A prominent industrialist, philanthropist, and union-buster, Frick is known for his sour partnership with steel magnate Andrew Carnegie, his aggressive response to workers on strike, and his extensive art collection, which later became The Frick Collection
. After his death, Helen Clay Frick inherited the bulk of her father’s fortune and spent many years growing his collection, supporting causes related to women and children, and creating the Frick Art Reference Library.
In her biographies, Henry Clay Frick: An Intimate Portrait
(1998) and Helen Clay Frick: Bittersweet Heiress
(2007), Martie delves deep into her family history to shed new light on her ancestors’ lives. She shared some of her findings and offered tips for writing nonfiction this month during a virtual alumni talk.
“You want to be ruthlessly honest,” she said during her visit. “This is nonfiction, and your research has to be absolutely thorough, and if you don’t know someone’s motivation for doing this that or the other thing, you say so.”
In addition to being impartial, Martie says, writing about family history requires new biographers to be courageous – they have to push for the truth even when there are obstacles. In writing her books, Martie has repeatedly faced challenges from family members and had to fight for access to archives and research.
Bravery and determination, she says, are essential to identifying important stories.
“In all families, there are no-talk rules and there are family secrets, and when you begin to get down into those things, you have to expect a lot of blowback. The interesting thing about a family secret and these no-talk rules is that that’s where the energy is, and that’s where your story is,” Martie said.
In Henry Clay Frick, Martie draws parallels between her great-grandfather’s personal life, including the haunting death of eldest daughter Martha, and the artwork he purchased for his collection, among other connections. In Helen Clay Frick: Bittersweet Heiress, she reveals the many accomplishments of her great-aunt Helen, who was often dismissed by the family.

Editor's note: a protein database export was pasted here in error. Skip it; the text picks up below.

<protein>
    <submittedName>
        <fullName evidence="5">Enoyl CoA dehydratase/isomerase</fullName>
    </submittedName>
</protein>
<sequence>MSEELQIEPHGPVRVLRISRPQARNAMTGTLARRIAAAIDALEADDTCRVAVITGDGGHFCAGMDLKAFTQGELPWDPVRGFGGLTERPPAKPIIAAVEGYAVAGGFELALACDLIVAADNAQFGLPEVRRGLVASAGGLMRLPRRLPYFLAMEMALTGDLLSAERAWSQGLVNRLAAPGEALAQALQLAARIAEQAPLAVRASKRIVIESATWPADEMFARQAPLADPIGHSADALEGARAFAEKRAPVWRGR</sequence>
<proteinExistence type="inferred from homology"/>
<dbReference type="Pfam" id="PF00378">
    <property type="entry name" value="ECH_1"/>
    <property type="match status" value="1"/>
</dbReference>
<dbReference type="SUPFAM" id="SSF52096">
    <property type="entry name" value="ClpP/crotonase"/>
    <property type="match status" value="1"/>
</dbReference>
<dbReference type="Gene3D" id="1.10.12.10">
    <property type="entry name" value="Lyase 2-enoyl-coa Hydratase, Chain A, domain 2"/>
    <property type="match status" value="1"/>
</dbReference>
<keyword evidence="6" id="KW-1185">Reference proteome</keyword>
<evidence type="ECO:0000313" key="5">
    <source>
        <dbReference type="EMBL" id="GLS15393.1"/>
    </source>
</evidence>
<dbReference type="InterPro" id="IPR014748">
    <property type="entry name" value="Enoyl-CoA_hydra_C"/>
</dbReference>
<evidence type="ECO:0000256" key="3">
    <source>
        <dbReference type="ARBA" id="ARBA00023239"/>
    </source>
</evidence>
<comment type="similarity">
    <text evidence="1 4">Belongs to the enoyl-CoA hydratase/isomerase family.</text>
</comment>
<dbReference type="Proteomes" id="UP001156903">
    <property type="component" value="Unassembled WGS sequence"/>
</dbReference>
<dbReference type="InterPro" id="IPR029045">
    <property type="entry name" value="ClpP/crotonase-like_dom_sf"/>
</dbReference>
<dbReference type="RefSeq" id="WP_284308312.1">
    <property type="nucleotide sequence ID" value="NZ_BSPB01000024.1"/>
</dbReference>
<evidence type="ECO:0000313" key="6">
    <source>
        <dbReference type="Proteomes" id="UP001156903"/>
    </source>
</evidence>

“The story lives within and beneath the facts,” she said to alumni. “As you do your research, a boring fact suddenly comes alive.”
In 2001, Martie published The Henry Clay Frick Houses: Architecture, Interiors, Landscapes in the Golden Era
. The book is filled with beautiful imagery and architectural information. It features four of the Frick family’s former residences, including the building that houses The Frick Collection
in New York City.
Martie debuted her most recent work, Maryland Blood: An American Family in War and Peace, in 2016. A departure from her Frick research, the book follows the Hambleton family through more than 350 years of American history, beginning with pioneer William Hambleton’s arrival on the Eastern Shore in 1657.
Since then, members of the Hambleton clan have participated in every major American conflict and found success across banking, business, and civic leadership. For nearly 400 years, the family has maintained a base in Maryland – and Martie has a personal interest in their story. She is an eleventh-generation descendant of William Hambleton.
Today, Martie is constantly writing and researching, exploring new sides of the Frick story, and learning more about her father’s family, the Symingtons. While she is not ready to announce a new project, she “never puts the pencil down.”
Click here to view our full discussion with Martie Sanger ’56.